For me, obesity is a prison I take everywhere with me. Even during the fun times it is there, in the sweaty feeling in the fold of my neck, or the arm rests pressing painfully into my hips. If vacations fortify our spirits, giving a necessary break to life's struggles, what I wouldn't do for just a few days reprieve from obesity—a brief vacation from being locked inside this body—so that I could feel stronger in my fight to be healthy. 

I want to be hopeful. I want to feel like, this year, this will be the time I get a handle on this, turn the boat around, and through sheer will and hard work, reverse my body's current course. I want to believe that I have that kind of power, even as I know that it takes more than just me and all the resolve and dedication in the world to cure a disease like this. I want to know that there is a set of keys waiting for me to unlock the prison doors. Though each year I feel this disease killing me a little more, make no mistake: I want to live, and I will continue to fight for my life, even as it looks as if nothing has changed.

As much of a downer as the current state of my obesity can be, there is an odd freedom to living outside the edge of normal, to knowing that we are more than our bodies, and we must deal with the struggles that come with them. While I certainly try to to look my best, with some semblance of fashion-sense, I no longer worry about my looks. I just can't. It is fruitless, and requires energy I don't have. All the shirts in the world will show that I am heavy, all the pants will need to fit both my larger stomach and my thighs, so none of them will be very trendy. All the hairstyles will still expose my double chin, so I might as well just get the one I like the best, and feel great about showing it off. The little wrinkles of vanity truly don't worry me anymore. Maybe this is just the effect of age, but even in this body—maybe especially in this body—I like getting dressed up, I like wearing bright colors, and I like not worrying about every single stitch of clothing being flattering. 

Is that a hopeful ending? Gosh, if you stayed with me this long, I can at least end on a reassuring note, right?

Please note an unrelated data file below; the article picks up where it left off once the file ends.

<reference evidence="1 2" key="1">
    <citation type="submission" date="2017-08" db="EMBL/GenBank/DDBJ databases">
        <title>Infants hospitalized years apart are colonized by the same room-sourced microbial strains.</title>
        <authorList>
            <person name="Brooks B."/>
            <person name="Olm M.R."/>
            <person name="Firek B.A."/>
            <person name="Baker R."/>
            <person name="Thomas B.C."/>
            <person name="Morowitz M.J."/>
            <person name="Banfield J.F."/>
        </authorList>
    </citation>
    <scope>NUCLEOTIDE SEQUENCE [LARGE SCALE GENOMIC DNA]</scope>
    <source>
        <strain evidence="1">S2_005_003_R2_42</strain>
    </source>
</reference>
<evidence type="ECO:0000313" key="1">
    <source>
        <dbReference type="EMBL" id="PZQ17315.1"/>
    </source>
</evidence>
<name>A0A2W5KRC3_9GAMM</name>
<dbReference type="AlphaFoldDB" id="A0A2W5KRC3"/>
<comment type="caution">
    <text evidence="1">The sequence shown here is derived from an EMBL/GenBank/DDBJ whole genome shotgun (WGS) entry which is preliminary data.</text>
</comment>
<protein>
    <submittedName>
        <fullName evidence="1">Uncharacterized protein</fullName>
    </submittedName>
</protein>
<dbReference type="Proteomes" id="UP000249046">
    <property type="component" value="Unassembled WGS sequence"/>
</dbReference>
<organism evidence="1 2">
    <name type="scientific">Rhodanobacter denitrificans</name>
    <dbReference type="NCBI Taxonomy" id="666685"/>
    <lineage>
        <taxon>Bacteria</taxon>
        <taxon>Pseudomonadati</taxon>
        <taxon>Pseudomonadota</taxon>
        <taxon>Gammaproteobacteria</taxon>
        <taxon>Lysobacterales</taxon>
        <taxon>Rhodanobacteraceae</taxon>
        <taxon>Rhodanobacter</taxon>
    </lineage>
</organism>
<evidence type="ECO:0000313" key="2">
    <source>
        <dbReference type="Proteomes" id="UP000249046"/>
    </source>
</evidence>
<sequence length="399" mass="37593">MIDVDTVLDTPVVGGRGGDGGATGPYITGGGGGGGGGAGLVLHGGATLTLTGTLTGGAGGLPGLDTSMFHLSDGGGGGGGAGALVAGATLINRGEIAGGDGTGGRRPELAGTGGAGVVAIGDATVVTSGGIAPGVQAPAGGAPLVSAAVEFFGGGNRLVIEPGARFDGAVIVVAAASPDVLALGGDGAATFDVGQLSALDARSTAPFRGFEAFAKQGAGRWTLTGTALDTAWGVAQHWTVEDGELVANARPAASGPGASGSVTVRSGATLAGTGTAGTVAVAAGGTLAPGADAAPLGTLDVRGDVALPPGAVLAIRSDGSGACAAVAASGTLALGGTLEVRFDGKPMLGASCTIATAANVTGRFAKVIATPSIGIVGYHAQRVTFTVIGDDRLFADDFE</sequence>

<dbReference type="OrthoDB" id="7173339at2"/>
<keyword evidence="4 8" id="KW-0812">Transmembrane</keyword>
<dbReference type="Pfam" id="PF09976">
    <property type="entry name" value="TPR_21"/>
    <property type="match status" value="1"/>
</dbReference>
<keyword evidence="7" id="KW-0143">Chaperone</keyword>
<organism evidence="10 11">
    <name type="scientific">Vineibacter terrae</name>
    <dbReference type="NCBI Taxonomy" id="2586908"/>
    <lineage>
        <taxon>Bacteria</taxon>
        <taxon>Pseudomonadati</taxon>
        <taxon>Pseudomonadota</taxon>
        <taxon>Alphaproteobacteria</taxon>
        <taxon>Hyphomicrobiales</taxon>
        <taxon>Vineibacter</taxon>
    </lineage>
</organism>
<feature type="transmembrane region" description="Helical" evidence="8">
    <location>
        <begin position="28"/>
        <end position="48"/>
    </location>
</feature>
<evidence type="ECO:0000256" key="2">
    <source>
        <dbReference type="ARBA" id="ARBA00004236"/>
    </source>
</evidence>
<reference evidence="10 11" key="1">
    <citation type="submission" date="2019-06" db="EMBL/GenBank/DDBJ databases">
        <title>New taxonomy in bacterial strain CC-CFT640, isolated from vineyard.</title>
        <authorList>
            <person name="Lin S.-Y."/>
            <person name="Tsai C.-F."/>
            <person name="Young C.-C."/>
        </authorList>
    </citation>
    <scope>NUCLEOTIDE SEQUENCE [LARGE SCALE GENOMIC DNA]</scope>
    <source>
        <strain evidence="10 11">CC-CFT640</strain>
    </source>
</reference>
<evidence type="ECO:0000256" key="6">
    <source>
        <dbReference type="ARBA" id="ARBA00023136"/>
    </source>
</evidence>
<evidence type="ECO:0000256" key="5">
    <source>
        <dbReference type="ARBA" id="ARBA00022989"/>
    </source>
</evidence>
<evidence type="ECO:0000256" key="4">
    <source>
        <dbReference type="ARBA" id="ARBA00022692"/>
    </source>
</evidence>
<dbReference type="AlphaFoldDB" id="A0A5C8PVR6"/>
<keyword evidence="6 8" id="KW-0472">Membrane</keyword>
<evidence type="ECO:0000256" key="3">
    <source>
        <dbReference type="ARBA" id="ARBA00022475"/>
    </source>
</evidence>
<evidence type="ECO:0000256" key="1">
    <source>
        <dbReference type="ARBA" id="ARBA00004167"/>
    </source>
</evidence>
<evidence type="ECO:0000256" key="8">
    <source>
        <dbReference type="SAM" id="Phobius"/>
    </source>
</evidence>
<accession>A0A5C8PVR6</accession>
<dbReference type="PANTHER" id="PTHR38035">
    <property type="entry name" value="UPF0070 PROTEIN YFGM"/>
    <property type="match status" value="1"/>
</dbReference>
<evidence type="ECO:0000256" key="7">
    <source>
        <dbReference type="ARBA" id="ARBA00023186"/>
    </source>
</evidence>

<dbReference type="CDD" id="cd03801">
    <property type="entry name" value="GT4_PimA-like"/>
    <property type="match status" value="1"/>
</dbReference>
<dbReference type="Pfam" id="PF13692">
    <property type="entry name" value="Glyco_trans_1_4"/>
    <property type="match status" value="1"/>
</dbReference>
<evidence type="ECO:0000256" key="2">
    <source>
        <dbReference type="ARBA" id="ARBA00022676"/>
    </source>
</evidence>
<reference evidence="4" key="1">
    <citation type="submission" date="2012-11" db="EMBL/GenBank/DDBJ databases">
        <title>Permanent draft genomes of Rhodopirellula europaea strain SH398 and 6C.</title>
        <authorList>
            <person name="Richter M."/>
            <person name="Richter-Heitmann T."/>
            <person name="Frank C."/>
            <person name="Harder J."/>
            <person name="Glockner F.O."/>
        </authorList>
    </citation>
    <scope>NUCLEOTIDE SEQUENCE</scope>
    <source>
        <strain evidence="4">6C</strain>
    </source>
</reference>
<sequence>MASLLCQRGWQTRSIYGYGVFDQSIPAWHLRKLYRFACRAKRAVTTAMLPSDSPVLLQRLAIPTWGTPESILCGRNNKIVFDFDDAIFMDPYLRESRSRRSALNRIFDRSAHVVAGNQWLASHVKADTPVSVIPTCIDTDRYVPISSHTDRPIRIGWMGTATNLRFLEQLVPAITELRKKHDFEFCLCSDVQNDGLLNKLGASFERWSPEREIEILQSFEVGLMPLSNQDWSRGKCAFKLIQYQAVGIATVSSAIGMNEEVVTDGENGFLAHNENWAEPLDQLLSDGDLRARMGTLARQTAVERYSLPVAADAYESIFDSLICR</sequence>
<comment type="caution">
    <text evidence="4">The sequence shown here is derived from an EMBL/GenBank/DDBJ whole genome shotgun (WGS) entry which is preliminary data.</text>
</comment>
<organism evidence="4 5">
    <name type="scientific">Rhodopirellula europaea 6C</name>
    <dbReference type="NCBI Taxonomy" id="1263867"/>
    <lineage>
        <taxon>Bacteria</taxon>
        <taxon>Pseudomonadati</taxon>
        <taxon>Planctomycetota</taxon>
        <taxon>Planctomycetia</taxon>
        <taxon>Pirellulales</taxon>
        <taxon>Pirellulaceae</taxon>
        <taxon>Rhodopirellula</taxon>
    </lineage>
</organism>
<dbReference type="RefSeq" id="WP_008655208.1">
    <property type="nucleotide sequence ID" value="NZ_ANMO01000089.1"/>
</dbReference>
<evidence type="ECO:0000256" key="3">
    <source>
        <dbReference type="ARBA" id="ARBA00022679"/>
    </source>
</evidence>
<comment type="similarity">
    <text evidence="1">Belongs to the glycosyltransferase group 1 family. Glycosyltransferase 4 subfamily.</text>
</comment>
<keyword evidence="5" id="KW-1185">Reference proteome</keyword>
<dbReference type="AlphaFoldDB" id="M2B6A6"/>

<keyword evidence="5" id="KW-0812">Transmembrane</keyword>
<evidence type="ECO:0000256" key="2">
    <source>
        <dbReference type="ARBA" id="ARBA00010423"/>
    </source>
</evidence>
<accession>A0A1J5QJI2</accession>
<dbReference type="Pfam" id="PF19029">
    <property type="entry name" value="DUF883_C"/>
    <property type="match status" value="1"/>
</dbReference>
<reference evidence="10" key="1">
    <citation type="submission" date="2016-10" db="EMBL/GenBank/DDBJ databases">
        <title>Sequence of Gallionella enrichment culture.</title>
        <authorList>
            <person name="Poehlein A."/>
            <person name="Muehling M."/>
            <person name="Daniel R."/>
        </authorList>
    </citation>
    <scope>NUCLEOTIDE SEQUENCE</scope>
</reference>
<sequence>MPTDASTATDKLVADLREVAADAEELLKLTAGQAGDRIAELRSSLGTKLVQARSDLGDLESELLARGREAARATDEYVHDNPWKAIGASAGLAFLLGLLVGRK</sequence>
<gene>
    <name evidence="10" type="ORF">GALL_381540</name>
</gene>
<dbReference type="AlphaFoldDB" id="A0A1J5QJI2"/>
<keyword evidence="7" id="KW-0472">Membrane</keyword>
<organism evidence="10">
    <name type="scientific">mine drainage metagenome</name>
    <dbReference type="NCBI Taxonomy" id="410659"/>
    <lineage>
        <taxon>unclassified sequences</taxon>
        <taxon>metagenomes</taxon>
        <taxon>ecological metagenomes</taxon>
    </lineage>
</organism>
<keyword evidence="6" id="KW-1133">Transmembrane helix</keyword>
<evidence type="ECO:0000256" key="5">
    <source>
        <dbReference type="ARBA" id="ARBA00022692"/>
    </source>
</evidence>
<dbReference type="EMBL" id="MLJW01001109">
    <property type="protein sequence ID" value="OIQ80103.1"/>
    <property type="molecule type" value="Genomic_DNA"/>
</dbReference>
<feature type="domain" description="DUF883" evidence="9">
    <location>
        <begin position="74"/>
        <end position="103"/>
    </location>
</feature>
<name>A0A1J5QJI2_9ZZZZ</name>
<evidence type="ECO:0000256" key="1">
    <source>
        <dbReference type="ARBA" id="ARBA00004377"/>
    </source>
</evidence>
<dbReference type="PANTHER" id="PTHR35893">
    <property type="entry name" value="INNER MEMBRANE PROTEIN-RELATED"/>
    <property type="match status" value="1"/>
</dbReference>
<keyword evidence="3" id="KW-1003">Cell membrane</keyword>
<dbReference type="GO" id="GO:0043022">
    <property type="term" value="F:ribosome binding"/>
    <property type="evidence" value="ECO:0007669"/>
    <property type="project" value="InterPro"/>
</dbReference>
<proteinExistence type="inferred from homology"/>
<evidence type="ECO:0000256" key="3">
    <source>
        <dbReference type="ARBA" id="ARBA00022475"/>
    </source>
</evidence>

Here goes: Before you know it, we will all venture into the holiday season, cold weather creeping in, with baking and parties and family meals, no matter what your diet. Soon the sunlight will diminish, and my body will take a cue from the season by getting slower and more tired, but even exhausted, I will be grateful to wake up with my family surrounding me, as I hope you will be with your families, too. We will all face our struggles. I will face my obesity for another year. I will hope for more answers. I will pray for more joy, even with the restrictions that accompany it in this shell. And should any new breakthroughs come around, I will keep you posted.


  1. Wouldn't it be great if each of our bodies came with an instruction manual? This model responds well to x,y and z. Do NOT apply p or q or it will be disastrous! It sucks feeling trapped, but I'm glad you are plucky! -Sky

  2. What a beautifully written piece. You have such a gift for writing—no matter what the topic. Personally, I prefer it when people "tell it like it is" instead of shoving sunshine up our asses. I love you kiddo. I pray for you often—you who helped open my eyes to spirituality with the same honesty. I will always remember your story about the priest who told everyone on Ash Wednesday to "wash your face already!" I am so grateful to have you in my life.

  3. This is such an honest and beautiful piece. Thank you for your honesty